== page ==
Robert Reich, Philip M. Schneider, and Carolyn Kinsley
Sterilization is a critical step in the overall manufacture of medical devices. The sterilization process is unique in that its effectiveness cannot be verified by inspection or testing. Therefore, the process must be validated and highly controlled. National and international standards provide the framework for this control.
This article addresses some of the impending changes in these standards and discusses how they may affect U.S. medical device manufacturers.
Three primary standards organizations currently develop sterilization standards that are used on an international level. The International Organization for Standardization (ISO) is a worldwide federation of national standards bodies. It develops its sterilization standards through ISO/TC 198, Sterilization of Healthcare Products. The ISO standards are voluntary consensus standards that are adopted by countries worldwide. The European Committee for Standardization (CEN) is an organization that develops sterilization standards through CEN/TC 204, Sterilization of Medical Devices. These and other recognized standards have a formal regulatory role for European Union countries as mandated by the European Medical Devices Directive.
The Association for the Advancement of Medical Instrumentation (AAMI) is a standards organization that authors consensus standards, recommended practices, and technical information reports (TIRs) for the U.S. medical industry. The American National Standards
Institute (ANSI) approves AAMI standards. As ISO is a worldwide federation of national standards bodies, AAMI is the official U.S. mechanism for participation in ISO. One of the principal emphases of AAMI activities is developing international standards that assist its membership in complying with both domestic and global regulations. Therefore, AAMI’s goal is to harmonize with international standards whenever possible.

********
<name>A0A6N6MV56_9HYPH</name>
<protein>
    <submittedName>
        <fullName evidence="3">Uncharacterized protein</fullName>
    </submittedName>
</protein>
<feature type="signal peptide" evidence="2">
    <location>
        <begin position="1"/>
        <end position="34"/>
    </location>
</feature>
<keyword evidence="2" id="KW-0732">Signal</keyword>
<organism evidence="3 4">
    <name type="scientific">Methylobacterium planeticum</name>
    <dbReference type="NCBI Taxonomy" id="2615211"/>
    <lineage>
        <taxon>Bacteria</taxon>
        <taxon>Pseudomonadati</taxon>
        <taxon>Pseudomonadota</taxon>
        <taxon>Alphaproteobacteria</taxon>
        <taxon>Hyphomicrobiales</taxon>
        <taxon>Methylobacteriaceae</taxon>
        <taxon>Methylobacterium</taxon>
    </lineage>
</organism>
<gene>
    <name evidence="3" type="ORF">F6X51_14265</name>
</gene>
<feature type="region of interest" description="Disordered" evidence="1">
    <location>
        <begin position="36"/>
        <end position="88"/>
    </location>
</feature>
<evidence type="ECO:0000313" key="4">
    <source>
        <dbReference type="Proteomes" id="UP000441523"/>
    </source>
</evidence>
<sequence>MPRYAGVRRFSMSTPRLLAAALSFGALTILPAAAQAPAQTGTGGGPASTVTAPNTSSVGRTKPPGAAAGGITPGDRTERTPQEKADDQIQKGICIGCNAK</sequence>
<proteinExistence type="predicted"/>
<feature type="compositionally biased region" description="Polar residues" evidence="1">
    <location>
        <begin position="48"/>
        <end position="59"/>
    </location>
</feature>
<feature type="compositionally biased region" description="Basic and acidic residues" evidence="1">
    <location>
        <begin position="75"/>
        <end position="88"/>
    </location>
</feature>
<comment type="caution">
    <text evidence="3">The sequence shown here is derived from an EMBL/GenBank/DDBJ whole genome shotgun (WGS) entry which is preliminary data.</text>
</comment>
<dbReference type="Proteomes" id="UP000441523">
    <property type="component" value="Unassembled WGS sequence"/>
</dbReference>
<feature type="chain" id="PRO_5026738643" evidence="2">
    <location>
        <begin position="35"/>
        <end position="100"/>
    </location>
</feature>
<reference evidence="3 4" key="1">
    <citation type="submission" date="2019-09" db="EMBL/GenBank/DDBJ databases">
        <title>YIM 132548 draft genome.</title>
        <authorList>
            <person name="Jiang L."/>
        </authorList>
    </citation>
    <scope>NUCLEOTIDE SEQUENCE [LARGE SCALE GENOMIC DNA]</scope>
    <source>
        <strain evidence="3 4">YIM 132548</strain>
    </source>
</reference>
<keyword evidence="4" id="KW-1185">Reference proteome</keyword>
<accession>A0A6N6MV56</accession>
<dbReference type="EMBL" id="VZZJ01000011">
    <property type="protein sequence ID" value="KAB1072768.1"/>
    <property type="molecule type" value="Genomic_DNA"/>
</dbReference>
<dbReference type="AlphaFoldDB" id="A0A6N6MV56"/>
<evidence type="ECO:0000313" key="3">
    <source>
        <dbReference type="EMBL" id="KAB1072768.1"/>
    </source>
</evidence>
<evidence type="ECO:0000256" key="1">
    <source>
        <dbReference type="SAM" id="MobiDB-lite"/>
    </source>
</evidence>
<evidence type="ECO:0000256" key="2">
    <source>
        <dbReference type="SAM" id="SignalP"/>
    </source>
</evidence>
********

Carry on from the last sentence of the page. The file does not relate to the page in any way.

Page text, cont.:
One reason that AAMI standards activities have been highly successful is because the organization has had support from FDA. Numerous AAMI sterilization documents have been included on FDA’s list of recognized consensus standards. Consequently, medical device manufacturers can quote conformance to these standards as proof of meeting FDA requirements in support of various submissions.
The sterilization standards produced by the ISO, CEN, and AAMI organizations are very similar in nature. However, subtle but critical differences have created confusion and discord between medical device manufacturers and auditors. To address this confusion, these organizations have recently taken steps toward developing more-harmonized standards.
In September 1999, at the 12th meeting of ISO/TC 198 in London, ISO/TC 198 and CEN/TC 204 agreed to a joint revision of sterilization standards under provision of the Vienna Agreement with ISO leading this effort. Included in this harmonized revision were the standards for:
• Sterilization using moist heat: ISO 11134, ISO 13683, and CEN 554.
• Sterilization using ethylene oxide (EtO): ISO 11135 and EN 550.
• Sterilization using radiation: ISO 11137 and EN 552.
• Biological indicators (BIs): ISO 11138 series and EN 866 series.
• Chemical indicators (CIs): ISO 11140 series and EN 867 series.
All of these revised documents are now either in the final draft international standard (FDIS) or draft international standard (DIS) stage, which means that subsequent modifications will be primarily editorial. All of these standards are undergoing parallel balloting by the respective AAMI sterilization standards working groups and will likely be adopted by AAMI as future U.S. standards as well.
FDA Harmonization Concerns